Mundelein Mayor candidate touts public service record
Wally Frasier is one of three candidates running for mayor. He was part of the Mundelein Police Department for 29 years and has served on the park district board for 20 years. | Photo courtesy of Wally Frasier.
About this article:
This the third in three-part series profiling
candidates running for mayor of Mundelein.
Updated: March 1, 2013 11:01AM
MUNDELEIN — Wally Frasier’s campaign for mayor is centered around his 40 years of service to Mundelein residents.
Frasier was a member of Mundelein’s police department for 29 years, serving as chief of police for six years before Ray Rose was hired in 1992. He also served on the Mundelein Park Board of Commissioners from 1982-86 and from 1997 until now.
Currently, Frasier is the board’s vice president, and he just recently stepped down from the Illinois Association of Park Districts board of trustees after serving eight years. With these changes, he chose to run on April 9 against current trustees Robin Meier and Steve Lentz.
“I’ve wanted to run for mayor for a long while but I was happy and heavily-engaged in park district projects,” Frasier said. “It drives me nuts when I pass so many empty storefronts in town. That’s what made me step to the plate. It’s been a long time and nothing has been done.”
Frasier said he wants staff to be more proactive and friendly when talking to prospective businesses, and do more than answer questions.
“I want to develop a new sales tax base to the point where we property taxes can be lowered,” Frasier said. “Everyone pays property taxes so let’s help everyone equally.”
Frasier said he likes the proposed downtown redevelopment but wishes the village were more transparent about it. When the village hall project was approved, Frasier said, the cost of buying and bulldozing the land was not included in any of the announcements.
Frasier said his experience in the village organization would be a huge benefit when advising staff, if he were elected.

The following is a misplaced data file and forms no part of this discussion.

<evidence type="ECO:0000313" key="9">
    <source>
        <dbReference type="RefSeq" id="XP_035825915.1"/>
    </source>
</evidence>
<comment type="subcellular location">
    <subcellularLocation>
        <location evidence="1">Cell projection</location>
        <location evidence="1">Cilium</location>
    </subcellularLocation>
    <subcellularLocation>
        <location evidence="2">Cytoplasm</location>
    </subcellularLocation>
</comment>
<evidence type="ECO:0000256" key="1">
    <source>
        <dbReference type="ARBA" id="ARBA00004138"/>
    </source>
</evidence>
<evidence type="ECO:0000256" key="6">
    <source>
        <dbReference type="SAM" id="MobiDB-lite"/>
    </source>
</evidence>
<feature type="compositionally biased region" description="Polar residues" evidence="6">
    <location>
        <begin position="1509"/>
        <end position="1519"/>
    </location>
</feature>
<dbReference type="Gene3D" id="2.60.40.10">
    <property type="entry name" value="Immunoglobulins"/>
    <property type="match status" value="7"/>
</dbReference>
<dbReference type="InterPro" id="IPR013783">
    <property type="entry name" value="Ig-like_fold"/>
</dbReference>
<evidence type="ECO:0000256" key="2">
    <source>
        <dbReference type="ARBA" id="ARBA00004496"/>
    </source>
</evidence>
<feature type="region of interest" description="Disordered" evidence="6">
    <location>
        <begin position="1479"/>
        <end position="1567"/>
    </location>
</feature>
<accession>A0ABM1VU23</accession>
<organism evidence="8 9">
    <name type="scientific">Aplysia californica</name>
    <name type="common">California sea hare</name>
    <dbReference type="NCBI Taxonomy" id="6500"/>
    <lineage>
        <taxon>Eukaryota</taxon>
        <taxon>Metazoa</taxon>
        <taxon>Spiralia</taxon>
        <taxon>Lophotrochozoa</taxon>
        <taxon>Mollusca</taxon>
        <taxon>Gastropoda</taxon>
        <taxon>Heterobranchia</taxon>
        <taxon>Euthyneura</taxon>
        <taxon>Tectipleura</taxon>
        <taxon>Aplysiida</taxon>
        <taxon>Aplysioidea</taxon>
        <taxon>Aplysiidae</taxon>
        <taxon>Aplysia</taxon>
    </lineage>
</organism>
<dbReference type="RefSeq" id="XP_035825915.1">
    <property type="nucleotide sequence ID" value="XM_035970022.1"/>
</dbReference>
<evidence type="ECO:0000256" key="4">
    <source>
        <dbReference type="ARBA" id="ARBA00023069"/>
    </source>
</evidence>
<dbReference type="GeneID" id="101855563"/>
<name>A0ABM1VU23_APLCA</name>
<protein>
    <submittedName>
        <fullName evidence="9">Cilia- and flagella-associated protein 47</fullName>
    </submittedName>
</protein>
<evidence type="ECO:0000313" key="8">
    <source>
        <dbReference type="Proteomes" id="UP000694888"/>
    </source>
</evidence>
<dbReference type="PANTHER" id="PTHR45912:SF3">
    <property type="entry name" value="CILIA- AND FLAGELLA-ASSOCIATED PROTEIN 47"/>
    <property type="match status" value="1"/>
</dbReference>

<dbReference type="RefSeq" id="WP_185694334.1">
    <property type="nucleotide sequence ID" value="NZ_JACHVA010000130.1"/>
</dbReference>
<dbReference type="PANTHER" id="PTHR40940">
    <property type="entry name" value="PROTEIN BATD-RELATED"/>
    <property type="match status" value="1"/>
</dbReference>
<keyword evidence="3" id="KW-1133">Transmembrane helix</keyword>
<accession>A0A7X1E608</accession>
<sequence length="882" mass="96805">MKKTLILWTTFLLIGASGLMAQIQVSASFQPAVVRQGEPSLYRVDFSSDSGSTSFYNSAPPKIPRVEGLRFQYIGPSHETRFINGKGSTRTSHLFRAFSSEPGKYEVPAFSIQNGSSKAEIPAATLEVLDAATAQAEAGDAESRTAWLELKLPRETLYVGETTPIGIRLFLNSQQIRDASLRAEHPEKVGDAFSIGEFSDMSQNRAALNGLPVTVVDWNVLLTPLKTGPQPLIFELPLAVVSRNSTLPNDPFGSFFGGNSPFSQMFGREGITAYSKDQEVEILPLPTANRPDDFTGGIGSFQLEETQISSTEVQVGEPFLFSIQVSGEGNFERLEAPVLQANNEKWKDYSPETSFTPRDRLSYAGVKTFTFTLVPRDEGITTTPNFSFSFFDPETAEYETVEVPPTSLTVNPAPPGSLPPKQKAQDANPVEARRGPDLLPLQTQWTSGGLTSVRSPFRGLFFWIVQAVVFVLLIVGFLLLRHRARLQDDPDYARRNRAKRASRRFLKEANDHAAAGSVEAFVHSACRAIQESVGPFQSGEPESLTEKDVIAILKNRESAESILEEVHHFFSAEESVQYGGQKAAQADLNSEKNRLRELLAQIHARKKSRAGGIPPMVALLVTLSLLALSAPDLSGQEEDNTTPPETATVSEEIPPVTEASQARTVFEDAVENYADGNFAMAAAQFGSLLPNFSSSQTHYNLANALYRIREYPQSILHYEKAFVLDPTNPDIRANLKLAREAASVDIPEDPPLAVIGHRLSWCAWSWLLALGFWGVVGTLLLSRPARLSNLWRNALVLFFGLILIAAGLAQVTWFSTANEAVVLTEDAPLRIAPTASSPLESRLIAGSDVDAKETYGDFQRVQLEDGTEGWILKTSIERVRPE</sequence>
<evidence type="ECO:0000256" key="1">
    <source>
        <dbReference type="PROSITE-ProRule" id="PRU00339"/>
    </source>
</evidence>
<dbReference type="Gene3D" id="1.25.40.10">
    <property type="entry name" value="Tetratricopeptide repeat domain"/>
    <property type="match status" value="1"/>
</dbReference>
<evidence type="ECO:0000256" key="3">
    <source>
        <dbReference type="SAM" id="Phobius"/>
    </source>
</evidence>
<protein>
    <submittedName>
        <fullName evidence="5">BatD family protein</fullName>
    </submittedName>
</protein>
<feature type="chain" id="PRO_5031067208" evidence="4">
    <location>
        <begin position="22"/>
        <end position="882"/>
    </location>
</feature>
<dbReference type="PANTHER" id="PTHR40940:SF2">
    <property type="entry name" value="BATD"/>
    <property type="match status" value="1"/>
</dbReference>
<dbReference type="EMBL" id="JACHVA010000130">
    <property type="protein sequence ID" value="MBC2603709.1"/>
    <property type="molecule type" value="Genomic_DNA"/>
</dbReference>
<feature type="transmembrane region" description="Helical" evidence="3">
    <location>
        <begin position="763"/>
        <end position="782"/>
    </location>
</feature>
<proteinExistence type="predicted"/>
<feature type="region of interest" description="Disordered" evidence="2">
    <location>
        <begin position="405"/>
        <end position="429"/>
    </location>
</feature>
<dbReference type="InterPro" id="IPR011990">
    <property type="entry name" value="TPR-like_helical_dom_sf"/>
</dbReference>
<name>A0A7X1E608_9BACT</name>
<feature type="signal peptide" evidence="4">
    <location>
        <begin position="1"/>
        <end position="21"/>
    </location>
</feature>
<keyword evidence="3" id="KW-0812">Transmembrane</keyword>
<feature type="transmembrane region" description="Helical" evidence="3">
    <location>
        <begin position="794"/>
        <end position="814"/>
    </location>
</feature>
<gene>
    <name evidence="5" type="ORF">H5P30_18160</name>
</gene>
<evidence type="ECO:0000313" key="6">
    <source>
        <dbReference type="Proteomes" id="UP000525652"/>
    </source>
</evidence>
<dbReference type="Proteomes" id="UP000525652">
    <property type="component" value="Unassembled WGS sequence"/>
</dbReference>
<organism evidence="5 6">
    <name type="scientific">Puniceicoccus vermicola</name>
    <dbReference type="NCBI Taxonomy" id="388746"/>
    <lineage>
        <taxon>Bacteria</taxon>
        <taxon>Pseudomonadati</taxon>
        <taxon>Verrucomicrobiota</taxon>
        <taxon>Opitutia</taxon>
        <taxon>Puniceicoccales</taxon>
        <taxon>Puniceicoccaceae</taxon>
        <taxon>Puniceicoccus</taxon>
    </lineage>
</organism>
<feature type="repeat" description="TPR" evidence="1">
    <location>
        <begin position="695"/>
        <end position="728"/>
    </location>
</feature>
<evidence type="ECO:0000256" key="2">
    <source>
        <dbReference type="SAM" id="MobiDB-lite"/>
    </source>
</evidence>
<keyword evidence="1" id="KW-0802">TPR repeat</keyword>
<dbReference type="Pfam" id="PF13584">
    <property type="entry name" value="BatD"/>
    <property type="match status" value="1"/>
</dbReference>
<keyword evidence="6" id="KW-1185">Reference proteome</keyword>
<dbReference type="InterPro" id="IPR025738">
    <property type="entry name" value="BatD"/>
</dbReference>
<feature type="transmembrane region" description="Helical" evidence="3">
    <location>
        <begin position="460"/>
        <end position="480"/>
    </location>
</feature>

While police chief from 1986-92, Frasier said the village population was growing and he faced a decision: get more officers and ease workload or finance a new police department.
Frasier said he chose to expand the force and build a strong presence in the community, while setting small sums of money aside to “patch up” the old police station.
After stepping down as chief, Frasier was a lieutenant and watch commander, and later managed the departments accreditation status.
Frasier left Mundelein in 2001 and was chief of police in Lakemore until 2009, when a new mayor – according to Frasier – wanted “to go in a different direction.” Frasier said he was not given any further explanation.
Frasier then served as chief of police in Hainesville for 10 months while the department merged with Grayslake.
Touting his public safety experience, Frasier said he wants to create a small, lightly staffed fire station east of tracks near Route 176 and Hawley road.
“With the increased length of freight trains, rescue vehicles get stuck on the west side of the tracks,” Frasier said. “When seconds count, having staff over there could make a huge difference.”
Frasier said public safety extends beyond the police and fire departments, and said he plans to support sturdy roads and sanitary systems.
“We need to get back to the basics,” Frasier said. “People live here because they want to live here. We need to let everyone else know how great Mundelein is because we shouldn’t be a ‘hidden’ gem.”